This wooden church is situated on the picturesque place of Vinnytsya Old Town on the higher granite plateau, over South Bug river. After the old local legend the first Orthodox Chapel for St. Nicholas was erected on this place in 13th century by two monks - Nicholas and Vladimyr. They resettled here from Kiev Pechersk Lavra (monastery).
The older church was here many years before. Archive documents mention St. Nicholas Church in a list of 6 Orthodox churches of Vinnytsya town in 1552. It was situated a little down of the first Vinnytsya mediaeval castle, which was founded by Duke Theodor Koriatovych in the end of 14th cen. Local history saved an information that legendary Ukrainian cossack's colonel Ivan Bogun, a companion in arms of Bogdan Khmelnytskyi, was married in church here. But that wooden church was burned by Polish Catholic army under the leadership of Chaplinsky.
Settled Ukrainian Cossacks renovated own Ukrainian Orthodox tradition and constructed new one on that same place again. The construction of this wooden church started in 1746, April 11th. And in August 31st it was consecrated already. And again it was to Saint Nicholas. Very short time in early 1770th this church was under control of Greek-Catholic Christian denomination. But in 1772 it became an Orthodox again.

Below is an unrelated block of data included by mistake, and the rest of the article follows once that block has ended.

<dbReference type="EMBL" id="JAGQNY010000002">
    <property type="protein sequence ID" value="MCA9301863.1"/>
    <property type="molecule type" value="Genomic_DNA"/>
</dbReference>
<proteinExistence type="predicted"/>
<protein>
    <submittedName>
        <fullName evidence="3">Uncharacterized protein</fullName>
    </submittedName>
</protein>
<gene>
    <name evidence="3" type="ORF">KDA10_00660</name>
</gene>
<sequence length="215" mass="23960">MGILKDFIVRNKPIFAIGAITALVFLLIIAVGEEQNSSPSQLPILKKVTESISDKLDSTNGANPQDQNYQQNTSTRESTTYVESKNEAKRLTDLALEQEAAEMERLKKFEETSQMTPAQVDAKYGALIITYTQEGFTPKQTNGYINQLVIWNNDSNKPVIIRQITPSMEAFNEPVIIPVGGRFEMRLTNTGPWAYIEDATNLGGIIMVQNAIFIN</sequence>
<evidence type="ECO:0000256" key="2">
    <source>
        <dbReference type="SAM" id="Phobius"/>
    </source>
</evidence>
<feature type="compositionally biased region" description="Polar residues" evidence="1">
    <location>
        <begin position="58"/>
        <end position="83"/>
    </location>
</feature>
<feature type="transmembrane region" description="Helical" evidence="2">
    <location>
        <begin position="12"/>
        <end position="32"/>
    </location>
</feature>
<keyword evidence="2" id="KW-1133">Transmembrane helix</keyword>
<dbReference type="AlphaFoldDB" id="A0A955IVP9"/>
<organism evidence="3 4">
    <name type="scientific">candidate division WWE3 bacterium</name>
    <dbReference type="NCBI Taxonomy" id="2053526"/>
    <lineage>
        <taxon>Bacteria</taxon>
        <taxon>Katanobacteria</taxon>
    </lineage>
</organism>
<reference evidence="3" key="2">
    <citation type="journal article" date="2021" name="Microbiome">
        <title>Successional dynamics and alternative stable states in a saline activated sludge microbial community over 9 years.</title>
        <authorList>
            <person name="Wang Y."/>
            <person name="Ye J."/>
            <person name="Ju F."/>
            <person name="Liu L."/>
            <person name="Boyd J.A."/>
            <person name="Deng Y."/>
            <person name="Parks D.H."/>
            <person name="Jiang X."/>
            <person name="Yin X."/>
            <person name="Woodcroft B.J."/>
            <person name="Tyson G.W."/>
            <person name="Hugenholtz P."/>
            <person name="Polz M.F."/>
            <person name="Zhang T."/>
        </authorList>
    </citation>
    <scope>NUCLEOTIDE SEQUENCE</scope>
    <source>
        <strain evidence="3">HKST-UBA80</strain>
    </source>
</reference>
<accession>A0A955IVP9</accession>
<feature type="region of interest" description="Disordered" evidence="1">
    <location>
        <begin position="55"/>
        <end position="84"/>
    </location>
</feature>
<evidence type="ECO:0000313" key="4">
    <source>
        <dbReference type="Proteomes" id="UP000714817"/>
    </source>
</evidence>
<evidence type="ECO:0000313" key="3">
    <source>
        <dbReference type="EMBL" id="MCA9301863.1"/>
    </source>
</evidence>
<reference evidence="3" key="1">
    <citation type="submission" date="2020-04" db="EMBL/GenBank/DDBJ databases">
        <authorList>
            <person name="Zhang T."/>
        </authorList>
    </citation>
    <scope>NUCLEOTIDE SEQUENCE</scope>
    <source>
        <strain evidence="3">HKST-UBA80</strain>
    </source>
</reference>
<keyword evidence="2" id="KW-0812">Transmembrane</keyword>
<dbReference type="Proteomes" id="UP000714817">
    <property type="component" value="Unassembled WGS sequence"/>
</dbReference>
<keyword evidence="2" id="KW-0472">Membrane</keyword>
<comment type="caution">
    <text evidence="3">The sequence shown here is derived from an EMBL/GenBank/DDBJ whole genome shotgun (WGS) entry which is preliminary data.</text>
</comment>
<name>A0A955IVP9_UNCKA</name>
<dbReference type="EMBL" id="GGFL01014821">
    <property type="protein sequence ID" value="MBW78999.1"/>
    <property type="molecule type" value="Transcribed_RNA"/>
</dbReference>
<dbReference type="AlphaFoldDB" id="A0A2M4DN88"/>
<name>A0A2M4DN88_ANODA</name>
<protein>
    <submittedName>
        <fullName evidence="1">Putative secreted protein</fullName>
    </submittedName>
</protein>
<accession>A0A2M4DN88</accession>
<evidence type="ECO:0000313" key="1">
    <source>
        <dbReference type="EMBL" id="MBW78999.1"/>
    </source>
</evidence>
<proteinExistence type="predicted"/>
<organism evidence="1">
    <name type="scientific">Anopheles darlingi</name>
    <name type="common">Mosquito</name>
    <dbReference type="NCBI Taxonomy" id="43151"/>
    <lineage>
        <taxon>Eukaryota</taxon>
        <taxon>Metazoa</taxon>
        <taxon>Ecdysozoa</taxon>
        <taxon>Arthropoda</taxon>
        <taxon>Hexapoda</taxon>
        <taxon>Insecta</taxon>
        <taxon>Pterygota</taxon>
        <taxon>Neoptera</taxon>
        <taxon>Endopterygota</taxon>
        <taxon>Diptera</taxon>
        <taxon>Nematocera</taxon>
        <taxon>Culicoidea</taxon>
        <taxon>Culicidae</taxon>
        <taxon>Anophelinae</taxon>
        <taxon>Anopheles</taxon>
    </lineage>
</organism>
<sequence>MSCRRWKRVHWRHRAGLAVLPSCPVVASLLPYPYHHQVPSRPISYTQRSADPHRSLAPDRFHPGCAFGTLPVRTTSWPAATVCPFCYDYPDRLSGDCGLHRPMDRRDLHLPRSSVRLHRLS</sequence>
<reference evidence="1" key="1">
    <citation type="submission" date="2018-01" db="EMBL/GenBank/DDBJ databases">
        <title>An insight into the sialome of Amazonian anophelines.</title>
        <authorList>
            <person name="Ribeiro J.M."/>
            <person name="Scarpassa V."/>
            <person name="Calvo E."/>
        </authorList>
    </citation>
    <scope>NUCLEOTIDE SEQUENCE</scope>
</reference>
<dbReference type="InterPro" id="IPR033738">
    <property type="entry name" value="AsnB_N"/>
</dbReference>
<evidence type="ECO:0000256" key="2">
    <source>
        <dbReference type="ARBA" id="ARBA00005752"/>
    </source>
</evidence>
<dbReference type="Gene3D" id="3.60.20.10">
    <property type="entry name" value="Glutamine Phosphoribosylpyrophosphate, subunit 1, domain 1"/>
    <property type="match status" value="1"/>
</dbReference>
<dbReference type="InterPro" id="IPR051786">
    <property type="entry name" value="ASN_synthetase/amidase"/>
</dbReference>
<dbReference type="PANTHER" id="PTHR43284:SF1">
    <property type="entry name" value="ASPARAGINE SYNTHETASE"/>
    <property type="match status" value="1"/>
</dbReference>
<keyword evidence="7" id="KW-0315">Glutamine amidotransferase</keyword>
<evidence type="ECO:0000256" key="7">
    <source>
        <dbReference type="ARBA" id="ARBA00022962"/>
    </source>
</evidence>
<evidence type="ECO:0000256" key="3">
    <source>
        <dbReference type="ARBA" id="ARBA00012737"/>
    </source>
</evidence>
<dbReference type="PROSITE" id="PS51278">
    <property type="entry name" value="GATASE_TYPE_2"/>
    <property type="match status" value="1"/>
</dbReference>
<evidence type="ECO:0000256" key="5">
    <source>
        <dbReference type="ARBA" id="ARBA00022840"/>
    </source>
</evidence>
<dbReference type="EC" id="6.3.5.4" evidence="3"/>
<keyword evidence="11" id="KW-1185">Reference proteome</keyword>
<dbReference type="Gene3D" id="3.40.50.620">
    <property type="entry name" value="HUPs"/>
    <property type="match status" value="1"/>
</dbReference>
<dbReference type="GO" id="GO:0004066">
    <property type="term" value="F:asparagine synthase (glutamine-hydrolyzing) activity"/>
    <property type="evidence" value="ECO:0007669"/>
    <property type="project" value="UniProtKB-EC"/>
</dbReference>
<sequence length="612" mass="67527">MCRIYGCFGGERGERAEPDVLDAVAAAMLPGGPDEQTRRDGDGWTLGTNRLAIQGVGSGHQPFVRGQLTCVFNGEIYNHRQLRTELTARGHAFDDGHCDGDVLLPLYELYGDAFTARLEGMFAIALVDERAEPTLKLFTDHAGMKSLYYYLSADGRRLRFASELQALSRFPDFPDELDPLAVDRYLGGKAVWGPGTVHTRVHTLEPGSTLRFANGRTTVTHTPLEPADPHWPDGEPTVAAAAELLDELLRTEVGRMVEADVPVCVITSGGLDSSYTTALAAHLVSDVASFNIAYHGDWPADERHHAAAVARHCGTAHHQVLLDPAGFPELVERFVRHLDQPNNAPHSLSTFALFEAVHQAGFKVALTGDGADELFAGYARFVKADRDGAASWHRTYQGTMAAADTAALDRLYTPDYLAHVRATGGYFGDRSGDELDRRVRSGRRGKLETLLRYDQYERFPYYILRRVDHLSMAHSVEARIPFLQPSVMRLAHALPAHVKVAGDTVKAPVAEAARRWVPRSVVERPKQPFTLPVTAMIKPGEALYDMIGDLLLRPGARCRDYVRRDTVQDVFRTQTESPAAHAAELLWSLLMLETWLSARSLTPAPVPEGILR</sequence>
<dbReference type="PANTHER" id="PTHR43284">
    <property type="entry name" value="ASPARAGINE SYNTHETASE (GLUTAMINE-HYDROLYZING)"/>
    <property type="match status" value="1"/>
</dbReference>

When the last Russian emperor Nicholas II travelled to Vinnytsya in 1910, he visited this church and was present on liturgy ceremony.
At the Soviet atheistic times, local lore museum was organized here. In 1970 the church was restored.
Vinnytsya St. Nicholas Church is a bright example of Central Ukrainian folk traditional architecture. The Church was built of chopped oak logs. Wooden construction performed without any metal nail. The bell tower is a little separate of the church. In 1905 the church was covered by metal lists. But originally old woodworkers made a wooden roof.
There is very old icon of St. Nicholas, which saved from the times of the previous church (late 16th - early 17th cen). This is an unique creation of local Ukrainian Podolian iconographers and hands. The Holy Face is looking into our hearts from the mediaeval walls, like many centuries before.
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